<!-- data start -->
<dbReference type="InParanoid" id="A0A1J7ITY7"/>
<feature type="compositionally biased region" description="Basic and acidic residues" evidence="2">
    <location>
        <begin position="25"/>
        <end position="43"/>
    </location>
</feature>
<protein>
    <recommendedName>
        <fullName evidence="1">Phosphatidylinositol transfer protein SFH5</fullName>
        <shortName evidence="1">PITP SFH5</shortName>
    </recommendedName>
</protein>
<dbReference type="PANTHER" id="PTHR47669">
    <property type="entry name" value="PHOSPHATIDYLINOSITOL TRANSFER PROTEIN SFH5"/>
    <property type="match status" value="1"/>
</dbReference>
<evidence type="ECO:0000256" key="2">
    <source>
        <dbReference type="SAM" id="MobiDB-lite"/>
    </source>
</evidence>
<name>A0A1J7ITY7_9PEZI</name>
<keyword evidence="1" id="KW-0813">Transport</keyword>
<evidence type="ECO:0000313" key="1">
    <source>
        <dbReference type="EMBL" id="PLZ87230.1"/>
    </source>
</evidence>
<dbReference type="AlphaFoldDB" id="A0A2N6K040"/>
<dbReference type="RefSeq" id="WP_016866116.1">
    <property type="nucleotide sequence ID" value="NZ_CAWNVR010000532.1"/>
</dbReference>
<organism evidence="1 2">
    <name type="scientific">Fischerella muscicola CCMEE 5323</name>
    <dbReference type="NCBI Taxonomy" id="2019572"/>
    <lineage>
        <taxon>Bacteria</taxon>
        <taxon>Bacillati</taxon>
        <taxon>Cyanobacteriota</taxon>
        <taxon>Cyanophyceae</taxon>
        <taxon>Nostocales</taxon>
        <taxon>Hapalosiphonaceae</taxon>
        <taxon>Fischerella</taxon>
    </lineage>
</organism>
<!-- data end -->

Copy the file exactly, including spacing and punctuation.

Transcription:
<dbReference type="InParanoid" id="A0A1J7ITY7"/>
<feature type="compositionally biased region" description="Basic and acidic residues" evidence="2">
    <location>
        <begin position="25"/>
        <end position="43"/>
    </location>
</feature>
<protein>
    <recommendedName>
        <fullName evidence="1">Phosphatidylinositol transfer protein SFH5</fullName>
        <shortName evidence="1">PITP SFH5</shortName>
    </recommendedName>
</protein>
<dbReference type="PANTHER" id="PTHR47669">
    <property type="entry name" value="PHOSPHATIDYLINOSITOL TRANSFER PROTEIN SFH5"/>
    <property type="match status" value="1"/>
</dbReference>
<evidence type="ECO:0000256" key="2">
    <source>
        <dbReference type="SAM" id="MobiDB-lite"/>
    </source>
</evidence>
<name>A0A1J7ITY7_9PEZI</name>
<keyword evidence="1" id="KW-0813">Transport</keyword>
<evidence type="ECO:0000313" key="1">
    <source>
        <dbReference type="EMBL" id="PLZ87230.1"/>
    </source>
</evidence>
<dbReference type="AlphaFoldDB" id="A0A2N6K040"/>
<dbReference type="RefSeq" id="WP_016866116.1">
    <property type="nucleotide sequence ID" value="NZ_CAWNVR010000532.1"/>
</dbReference>
<organism evidence="1 2">
    <name type="scientific">Fischerella muscicola CCMEE 5323</name>
    <dbReference type="NCBI Taxonomy" id="2019572"/>
    <lineage>
        <taxon>Bacteria</taxon>
        <taxon>Bacillati</taxon>
        <taxon>Cyanobacteriota</taxon>
        <taxon>Cyanophyceae</taxon>
        <taxon>Nostocales</taxon>
        <taxon>Hapalosiphonaceae</taxon>
        <taxon>Fischerella</taxon>
    </lineage>
</organism>